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What Is Dividend Payout Ratio?  

What Is Dividend Payout Ratio?  

Companies can do several things with their earnings, but the two most popular options are:

  • Reinvest their profits in the business.
  • Return a portion of earnings to shareholders, often via regular dividend payments.

This guide focuses on the latter, exploring a metric many investors overlook: payout ratio.

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Payout ratio shows the percentage of its net income a company pays out to shareholders in dividends. Understanding and applying dividend payout ratio can give you a leg up on investors unfamiliar with the concept.

By the end of today’s guide, you’ll be able to calculate payout ratio, use it to research dividend stocks, and tell the difference between good and bad payout ratios. 

Dividend Payout Ratio: Calculation 

To calculate dividend payout ratio, simply divide total dividends paid by net income: 


Payout ratio = total dividends paid / net income

While it’s straightforward in theory, you must consider several factors when assessing dividend payout ratio.

We will deconstruct a few examples so you can gain an understanding of these factors and learn how to tell a good payout ratio from a not-so-good – or flat-out bad – payout ratio. 

Dividend Payout Ratio Example 

Keeping it simple: if a company had $100 million of net income in a year and returned $50 million of that profit to shareholders as dividend payments, it has a payout ratio of 50%.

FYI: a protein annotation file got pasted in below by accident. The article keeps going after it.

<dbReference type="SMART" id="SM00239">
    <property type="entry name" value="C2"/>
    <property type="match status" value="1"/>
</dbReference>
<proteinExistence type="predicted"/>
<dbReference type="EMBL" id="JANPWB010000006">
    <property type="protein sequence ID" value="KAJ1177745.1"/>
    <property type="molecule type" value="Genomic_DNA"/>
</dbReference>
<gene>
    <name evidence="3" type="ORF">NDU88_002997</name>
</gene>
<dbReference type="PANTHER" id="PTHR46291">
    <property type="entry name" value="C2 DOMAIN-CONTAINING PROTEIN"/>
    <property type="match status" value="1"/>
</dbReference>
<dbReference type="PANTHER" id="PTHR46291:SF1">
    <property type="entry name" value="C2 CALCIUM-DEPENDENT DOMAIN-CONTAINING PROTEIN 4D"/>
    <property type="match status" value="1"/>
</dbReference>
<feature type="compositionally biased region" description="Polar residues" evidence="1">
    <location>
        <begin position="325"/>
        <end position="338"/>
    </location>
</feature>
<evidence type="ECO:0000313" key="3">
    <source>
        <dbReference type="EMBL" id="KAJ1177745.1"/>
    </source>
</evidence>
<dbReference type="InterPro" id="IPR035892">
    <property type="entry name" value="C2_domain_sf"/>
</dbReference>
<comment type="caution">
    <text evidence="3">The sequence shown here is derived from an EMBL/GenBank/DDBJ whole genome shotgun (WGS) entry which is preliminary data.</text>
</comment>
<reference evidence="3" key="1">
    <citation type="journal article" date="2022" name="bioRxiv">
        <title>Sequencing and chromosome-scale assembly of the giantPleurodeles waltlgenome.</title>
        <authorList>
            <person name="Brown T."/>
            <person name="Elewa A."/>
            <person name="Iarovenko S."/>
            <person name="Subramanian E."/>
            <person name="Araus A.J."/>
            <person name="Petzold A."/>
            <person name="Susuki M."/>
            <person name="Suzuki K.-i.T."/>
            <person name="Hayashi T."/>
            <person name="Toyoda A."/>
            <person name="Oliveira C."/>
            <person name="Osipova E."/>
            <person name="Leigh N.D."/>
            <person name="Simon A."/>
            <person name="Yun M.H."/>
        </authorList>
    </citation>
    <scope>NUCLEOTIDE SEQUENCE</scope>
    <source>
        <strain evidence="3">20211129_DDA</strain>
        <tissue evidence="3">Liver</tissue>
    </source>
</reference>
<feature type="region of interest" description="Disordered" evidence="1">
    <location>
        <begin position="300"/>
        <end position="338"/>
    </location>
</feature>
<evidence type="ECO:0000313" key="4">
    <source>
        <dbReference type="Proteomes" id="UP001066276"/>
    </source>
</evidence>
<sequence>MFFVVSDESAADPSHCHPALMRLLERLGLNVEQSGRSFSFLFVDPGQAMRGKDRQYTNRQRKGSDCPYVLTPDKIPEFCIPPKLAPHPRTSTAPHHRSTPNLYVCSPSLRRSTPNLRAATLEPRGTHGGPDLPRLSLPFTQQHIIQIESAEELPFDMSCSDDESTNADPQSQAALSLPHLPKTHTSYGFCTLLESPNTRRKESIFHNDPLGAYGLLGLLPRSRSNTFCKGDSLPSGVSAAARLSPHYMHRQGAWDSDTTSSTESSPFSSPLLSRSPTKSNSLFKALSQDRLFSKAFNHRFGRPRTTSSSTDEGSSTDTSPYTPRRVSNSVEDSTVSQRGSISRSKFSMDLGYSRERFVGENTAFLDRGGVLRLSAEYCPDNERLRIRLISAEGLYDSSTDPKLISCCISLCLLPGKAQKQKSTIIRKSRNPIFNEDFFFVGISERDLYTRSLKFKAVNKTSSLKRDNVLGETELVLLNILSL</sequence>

50% = $50 million / $100 million 

Of course, when you make this calculation, you have to do some basic math. 

Dividing $50 million by $100 million results in 0.5. To get the percentage, move the decimal point over two places to the right. This is how we get to the 50% dividend payout ratio in this hypothetical example. 

Dividend Payout Ratio: The Good, the Bad, and the Ugly

How can we discern a good dividend payout from a bad one?
As a baseline premise, a dividend payout ratio higher than 50% is a potential warning sign. While a payout ratio this high isn’t always an issue, it can be.

Therefore, it warrants further investigation. 
Most payouts lower than 50% are solid. A company with a low payout ratio might be holding back a significant portion of its earnings – a potential good sign, suggesting further revenue and profit growth lies ahead alongside significant potential for consistent and robust dividend increases. 

Dividend Payout Ratio: Good Example 

Apple (AAPL) is one of the stock market’s best examples of a good and strong payout ratio. 

To find the numbers you need to calculate dividend payout ratio, you have to do some digging. Luckily, many online platforms that provide detailed stock quotes have a dividend tab that often includes payout ratio, saving you time and effort. 

Though you have all that information at your fingertips, you still need to make sense of it. Let’s run through the long way of getting the information you need to calculate payout ratio to best illustrate the concept. 

First, you need to access the company’s annual report. As seen below on Apple’s Investor Relations website, most companies make these forms easy to find. Just look for a tab that is labeled with SEC (Securities and Exchange Commission) filings, earnings, or something similar. 

Source: Apple